I Am You by Marjorie Sadin

Marjorie, you bite your tongue off.
Marjorie, you eat while talking.
Marjorie, you sing like a caw.
Marjorie, you pray like a mantis.
Marjorie, you breathe like a brook.
Marjorie, you sleep like a cemetery.
Marjorie, you mourn a thousand graves.
Marjorie, you make love to a shadow.
Marjorie, you married a ghost.
Marjorie, you are in labor with a poem.
Marjorie, you live to 120.
Marjorie, you have no regrets.
Marjorie, I am your surrogate.

Marjorie Sadin is a nationally published poet. She has five books of poems in print including a full length book, Vision of Lucha about struggle and survival, love, death, and family. Recently, Marjorie published a new chapbook, In the Closet. She lives and reads her poetry in the Washington DC area.

Old Big Name by Jarrod Lacy

(For Paul Mooney, 1941-2021)

Our uncle on the idiot box has
turned off.
His was the one that loved you
but would lay that embarrassment of yours,
all and only familiar, full on the world
table to be known for all of
its casting and color right there
posing with the attention of good
food at Gran’mama’s to teach you.
He was the laughing man that
tried your nerves and garnished
your playtime with a lecture
before he bothered to gave you a quarter –
later you learn the lecture was
definitely more bankable.
Sure, you would hear his voice
thunder before you saw him whenever
he visited and dashed for some distance,
but later on when you think he’s
gone, a “Hey there, young blood, where
ya going? You don’t know nobody?”
squats on your eardrum and then
that magic finds you after one pat on
the shoulder and one more shot at how
skinny you are here comes more lectures
flowing next as advice bonding to life,
so your love can come from respecting
him outright.

Jarrod Lacy is an appreciative late bloomer and Gen-Xer from the Tennessee Valley who describes himself as a simple explanatory poet and was inspired to further his poetic explorations after hearing his 11th grade English teacher recite a poem in class. An eternal fan of strawberry ice cream and Brick Breaker-style games, he has managed to get an early number of his poems published in various publications. Currently, he’s writing one poem a day and exploring plans for his first book of poetry.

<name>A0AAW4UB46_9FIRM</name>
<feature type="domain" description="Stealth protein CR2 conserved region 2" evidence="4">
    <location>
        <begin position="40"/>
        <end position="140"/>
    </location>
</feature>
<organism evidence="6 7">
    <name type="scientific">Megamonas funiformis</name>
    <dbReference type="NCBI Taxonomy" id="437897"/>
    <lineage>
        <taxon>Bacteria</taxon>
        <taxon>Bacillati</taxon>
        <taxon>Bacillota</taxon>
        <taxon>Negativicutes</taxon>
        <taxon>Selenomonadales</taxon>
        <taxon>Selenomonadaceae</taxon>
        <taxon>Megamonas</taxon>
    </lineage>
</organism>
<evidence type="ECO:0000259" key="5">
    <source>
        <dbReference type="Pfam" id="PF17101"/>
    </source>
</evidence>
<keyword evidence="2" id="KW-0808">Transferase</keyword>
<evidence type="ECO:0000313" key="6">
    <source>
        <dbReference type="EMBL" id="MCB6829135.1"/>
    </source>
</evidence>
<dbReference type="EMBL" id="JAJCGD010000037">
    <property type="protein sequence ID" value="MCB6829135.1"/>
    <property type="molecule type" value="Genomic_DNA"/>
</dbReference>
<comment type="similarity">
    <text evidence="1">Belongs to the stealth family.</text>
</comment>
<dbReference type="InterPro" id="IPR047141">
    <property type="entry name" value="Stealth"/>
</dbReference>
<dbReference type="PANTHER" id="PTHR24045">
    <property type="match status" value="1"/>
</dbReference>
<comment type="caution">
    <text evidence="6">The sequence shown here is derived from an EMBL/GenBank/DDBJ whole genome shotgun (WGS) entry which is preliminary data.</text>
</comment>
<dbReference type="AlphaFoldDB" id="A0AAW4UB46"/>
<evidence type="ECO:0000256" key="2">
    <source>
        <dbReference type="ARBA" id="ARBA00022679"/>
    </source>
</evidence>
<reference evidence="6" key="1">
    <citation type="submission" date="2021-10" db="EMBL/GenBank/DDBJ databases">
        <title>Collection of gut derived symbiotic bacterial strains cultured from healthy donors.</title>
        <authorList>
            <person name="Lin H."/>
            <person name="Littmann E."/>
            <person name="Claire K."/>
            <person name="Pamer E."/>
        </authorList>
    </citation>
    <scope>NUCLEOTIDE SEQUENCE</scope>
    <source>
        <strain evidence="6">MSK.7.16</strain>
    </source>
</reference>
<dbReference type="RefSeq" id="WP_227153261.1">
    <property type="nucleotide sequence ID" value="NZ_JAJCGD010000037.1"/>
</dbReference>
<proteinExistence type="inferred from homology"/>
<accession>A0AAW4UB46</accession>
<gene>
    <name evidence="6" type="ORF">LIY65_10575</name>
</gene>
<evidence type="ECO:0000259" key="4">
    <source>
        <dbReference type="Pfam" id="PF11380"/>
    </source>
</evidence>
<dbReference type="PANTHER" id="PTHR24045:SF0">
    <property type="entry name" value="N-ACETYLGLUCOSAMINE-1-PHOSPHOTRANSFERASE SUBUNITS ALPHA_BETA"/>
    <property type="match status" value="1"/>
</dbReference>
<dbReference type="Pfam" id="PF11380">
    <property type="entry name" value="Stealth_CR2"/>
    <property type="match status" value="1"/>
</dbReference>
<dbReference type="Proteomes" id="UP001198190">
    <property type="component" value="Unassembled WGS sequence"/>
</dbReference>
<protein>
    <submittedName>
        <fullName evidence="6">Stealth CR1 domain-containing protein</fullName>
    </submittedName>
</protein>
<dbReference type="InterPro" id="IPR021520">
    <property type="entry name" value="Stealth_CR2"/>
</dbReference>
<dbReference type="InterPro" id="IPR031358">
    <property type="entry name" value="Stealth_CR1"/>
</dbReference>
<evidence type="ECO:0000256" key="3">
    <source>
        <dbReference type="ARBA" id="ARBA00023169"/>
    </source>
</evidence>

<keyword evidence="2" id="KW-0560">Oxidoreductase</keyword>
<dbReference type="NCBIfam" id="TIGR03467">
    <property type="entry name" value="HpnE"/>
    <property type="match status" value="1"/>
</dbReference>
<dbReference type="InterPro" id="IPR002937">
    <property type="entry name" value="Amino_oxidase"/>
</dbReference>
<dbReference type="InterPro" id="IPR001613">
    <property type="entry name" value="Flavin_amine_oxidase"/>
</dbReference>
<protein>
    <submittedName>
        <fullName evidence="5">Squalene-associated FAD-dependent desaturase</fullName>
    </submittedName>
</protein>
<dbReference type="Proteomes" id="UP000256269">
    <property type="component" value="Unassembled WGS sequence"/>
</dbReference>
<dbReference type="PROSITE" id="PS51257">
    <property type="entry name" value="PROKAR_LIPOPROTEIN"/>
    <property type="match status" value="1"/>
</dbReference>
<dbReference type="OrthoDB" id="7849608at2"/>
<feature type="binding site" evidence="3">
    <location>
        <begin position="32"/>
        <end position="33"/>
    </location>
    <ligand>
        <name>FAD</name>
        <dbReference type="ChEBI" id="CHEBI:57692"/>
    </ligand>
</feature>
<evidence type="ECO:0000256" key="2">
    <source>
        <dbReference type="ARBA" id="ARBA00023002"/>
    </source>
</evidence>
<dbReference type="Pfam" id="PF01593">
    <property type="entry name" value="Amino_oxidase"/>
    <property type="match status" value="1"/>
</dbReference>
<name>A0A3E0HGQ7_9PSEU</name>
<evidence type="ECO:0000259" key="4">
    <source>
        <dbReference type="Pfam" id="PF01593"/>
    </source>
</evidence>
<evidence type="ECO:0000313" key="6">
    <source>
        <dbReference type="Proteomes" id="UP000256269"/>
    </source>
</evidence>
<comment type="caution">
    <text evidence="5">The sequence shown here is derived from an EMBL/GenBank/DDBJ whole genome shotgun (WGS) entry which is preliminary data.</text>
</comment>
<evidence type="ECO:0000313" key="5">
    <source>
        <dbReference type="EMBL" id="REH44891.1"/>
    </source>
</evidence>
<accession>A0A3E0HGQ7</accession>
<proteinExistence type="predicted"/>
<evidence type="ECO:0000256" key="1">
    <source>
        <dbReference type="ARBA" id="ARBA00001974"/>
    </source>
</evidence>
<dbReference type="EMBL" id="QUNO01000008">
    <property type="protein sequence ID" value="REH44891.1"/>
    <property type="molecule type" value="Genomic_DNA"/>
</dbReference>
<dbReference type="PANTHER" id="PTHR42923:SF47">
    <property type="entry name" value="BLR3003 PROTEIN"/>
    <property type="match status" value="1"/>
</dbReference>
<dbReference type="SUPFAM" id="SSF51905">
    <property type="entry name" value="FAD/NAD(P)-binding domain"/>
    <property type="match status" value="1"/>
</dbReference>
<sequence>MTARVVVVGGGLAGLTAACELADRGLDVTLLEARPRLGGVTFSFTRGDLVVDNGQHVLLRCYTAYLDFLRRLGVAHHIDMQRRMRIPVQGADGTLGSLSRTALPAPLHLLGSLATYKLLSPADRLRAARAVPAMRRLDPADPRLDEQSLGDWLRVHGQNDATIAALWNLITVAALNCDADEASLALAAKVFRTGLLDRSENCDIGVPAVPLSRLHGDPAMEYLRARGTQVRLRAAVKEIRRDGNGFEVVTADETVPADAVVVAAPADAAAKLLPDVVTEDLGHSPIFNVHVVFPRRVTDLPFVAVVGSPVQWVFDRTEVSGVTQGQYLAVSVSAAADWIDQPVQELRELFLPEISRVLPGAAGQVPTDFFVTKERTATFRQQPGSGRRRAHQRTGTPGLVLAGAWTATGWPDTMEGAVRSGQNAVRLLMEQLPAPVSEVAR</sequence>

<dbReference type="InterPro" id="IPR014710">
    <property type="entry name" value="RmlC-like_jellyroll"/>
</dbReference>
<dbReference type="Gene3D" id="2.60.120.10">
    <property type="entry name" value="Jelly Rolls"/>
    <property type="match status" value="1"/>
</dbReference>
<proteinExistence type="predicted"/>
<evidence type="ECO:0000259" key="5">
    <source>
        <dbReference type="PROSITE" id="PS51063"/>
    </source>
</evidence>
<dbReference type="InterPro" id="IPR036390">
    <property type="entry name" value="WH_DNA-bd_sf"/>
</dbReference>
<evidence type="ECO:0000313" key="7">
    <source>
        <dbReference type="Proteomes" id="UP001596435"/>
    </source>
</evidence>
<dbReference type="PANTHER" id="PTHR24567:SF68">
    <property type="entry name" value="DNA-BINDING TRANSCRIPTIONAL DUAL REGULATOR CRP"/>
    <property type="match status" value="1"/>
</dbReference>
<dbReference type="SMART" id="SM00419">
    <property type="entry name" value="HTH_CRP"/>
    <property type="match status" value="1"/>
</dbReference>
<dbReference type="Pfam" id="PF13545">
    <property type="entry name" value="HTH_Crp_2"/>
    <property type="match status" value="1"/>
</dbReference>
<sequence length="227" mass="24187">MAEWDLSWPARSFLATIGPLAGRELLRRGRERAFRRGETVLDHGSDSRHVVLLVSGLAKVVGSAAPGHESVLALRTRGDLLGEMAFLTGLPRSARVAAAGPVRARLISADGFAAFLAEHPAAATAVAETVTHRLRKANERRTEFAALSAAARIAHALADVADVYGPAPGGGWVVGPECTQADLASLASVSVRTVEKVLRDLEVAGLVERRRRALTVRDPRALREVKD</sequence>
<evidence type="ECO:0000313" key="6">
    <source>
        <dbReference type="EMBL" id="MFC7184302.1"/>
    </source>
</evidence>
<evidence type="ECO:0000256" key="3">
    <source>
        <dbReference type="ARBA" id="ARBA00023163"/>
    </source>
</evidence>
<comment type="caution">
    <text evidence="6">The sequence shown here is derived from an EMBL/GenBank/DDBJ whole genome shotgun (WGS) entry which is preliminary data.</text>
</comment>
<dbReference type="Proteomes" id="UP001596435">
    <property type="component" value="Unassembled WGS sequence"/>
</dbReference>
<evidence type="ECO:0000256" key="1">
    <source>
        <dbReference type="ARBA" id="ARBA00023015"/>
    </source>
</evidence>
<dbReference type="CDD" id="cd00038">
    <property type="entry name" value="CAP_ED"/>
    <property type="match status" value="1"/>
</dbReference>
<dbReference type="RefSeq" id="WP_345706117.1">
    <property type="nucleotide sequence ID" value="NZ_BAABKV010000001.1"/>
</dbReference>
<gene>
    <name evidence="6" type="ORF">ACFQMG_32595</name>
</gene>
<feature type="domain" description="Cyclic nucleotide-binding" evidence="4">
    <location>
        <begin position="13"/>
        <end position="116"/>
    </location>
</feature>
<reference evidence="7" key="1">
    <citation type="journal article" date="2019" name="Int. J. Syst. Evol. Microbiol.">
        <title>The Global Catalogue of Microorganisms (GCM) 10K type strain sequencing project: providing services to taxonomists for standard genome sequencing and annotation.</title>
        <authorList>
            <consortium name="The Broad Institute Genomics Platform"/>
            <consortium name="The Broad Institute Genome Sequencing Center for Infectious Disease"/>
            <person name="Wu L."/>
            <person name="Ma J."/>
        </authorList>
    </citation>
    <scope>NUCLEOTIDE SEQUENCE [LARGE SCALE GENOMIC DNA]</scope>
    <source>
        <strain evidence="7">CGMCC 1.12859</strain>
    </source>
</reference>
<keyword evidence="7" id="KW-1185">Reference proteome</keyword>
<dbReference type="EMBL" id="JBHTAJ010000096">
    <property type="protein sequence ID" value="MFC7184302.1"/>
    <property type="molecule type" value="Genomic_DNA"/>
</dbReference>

2 Poems by Rod Drought

The Cavern

Hundreds of skulls
Colored sandstone pink
Ring its great yawning mouth
They grin at your arrival
You cannot determine
If they were carved or absorbed
The one you touch crumbles
Like a parched castle
When the tide recedes

She asks for your ticket
One appears in your hand
She tells you are late
You were due long ago

You follow the wandering line
To enveloping dark
Water drips,
Detached voices
Of ones that went before
Playfully echo their inside joke
Taunting the graduating class

The time passage narrows
The chambers disorient
You relent to the catacomb
Choose to cling to the ceiling
Rather than plant to the floor
The sediment washes over
Sealed and affixed for eternity
Tour guides and believers
Marvel the slow drip of you


Porcelain face with long, curly locks
I sported a lavender dress and handbag
I was an ornament on a shelf in her room
Encased in glass propped on a pedestal
Tied to a stand, a bloodless Jesus
They told her I was too pretty for play

She wanted me
Mother said no
Like her I was to be admired
Never touched
For years I watched from above, she
Rough with the more fortunate ones
Undone hair became tangled and wiry
Their shoes and clothes mismatched or lost
Some were naked and crayon marked
All weathered from love

I a collectable, collected dust
My finery faded in the relentless
Rising and falling of the sun
The air in my glass prison stifling and stale

She grew, her face changed, wonder lost
One day she did not come back
The favored toys and I waited in
The silent room until the morning
Her withered mother sat on
The empty bed and wept
She looked up and noticed me
For the first time

Taking me from the shelf
Dust whirling in the air
She removed me from my cage,
Untied and hugged me
She gasped when she felt my tremble

Shortly after we were tagged, displayed,
Discounted on card tables in the garage
Unsalable, we were stuffed in a garbage bag,
Hauled to this hellish place of trilling,
Frantic birds, stench, and machinery

Rain pelts the bag, we are dry in
The dark but my painted blue eyes can see
The terrified faces of the wasted ones
Pressed against my fragile tomb
I hear a demon grinding, squealing,
Creaking ever closer
Soon I will be free